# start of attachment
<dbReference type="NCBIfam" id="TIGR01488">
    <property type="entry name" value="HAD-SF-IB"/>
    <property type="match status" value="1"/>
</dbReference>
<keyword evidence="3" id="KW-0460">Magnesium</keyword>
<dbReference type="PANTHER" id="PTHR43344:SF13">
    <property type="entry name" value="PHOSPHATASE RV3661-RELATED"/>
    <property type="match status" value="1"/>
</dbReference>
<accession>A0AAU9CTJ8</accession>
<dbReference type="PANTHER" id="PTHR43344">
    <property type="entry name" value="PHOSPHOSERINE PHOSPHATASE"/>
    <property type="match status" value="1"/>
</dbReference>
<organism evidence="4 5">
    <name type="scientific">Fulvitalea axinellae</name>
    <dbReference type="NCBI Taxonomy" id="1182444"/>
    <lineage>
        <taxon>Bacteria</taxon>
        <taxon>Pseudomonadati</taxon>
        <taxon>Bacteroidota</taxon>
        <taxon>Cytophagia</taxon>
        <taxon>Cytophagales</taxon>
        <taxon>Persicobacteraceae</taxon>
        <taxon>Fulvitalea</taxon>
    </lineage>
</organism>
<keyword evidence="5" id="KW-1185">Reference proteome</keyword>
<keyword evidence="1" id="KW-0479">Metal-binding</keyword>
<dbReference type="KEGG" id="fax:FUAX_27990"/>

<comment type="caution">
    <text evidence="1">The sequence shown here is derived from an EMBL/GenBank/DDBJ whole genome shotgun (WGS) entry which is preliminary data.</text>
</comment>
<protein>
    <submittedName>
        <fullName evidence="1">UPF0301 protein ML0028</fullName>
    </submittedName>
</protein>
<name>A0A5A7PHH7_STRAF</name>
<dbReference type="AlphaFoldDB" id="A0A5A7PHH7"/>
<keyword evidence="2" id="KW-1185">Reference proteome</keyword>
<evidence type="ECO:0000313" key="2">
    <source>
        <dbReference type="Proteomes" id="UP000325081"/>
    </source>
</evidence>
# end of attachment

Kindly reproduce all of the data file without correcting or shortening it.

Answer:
<dbReference type="NCBIfam" id="TIGR01488">
    <property type="entry name" value="HAD-SF-IB"/>
    <property type="match status" value="1"/>
</dbReference>
<keyword evidence="3" id="KW-0460">Magnesium</keyword>
<dbReference type="PANTHER" id="PTHR43344:SF13">
    <property type="entry name" value="PHOSPHATASE RV3661-RELATED"/>
    <property type="match status" value="1"/>
</dbReference>
<accession>A0AAU9CTJ8</accession>
<dbReference type="PANTHER" id="PTHR43344">
    <property type="entry name" value="PHOSPHOSERINE PHOSPHATASE"/>
    <property type="match status" value="1"/>
</dbReference>
<organism evidence="4 5">
    <name type="scientific">Fulvitalea axinellae</name>
    <dbReference type="NCBI Taxonomy" id="1182444"/>
    <lineage>
        <taxon>Bacteria</taxon>
        <taxon>Pseudomonadati</taxon>
        <taxon>Bacteroidota</taxon>
        <taxon>Cytophagia</taxon>
        <taxon>Cytophagales</taxon>
        <taxon>Persicobacteraceae</taxon>
        <taxon>Fulvitalea</taxon>
    </lineage>
</organism>
<keyword evidence="5" id="KW-1185">Reference proteome</keyword>
<keyword evidence="1" id="KW-0479">Metal-binding</keyword>
<dbReference type="KEGG" id="fax:FUAX_27990"/>

<comment type="caution">
    <text evidence="1">The sequence shown here is derived from an EMBL/GenBank/DDBJ whole genome shotgun (WGS) entry which is preliminary data.</text>
</comment>
<protein>
    <submittedName>
        <fullName evidence="1">UPF0301 protein ML0028</fullName>
    </submittedName>
</protein>
<name>A0A5A7PHH7_STRAF</name>
<dbReference type="AlphaFoldDB" id="A0A5A7PHH7"/>
<keyword evidence="2" id="KW-1185">Reference proteome</keyword>
<evidence type="ECO:0000313" key="2">
    <source>
        <dbReference type="Proteomes" id="UP000325081"/>
    </source>
</evidence>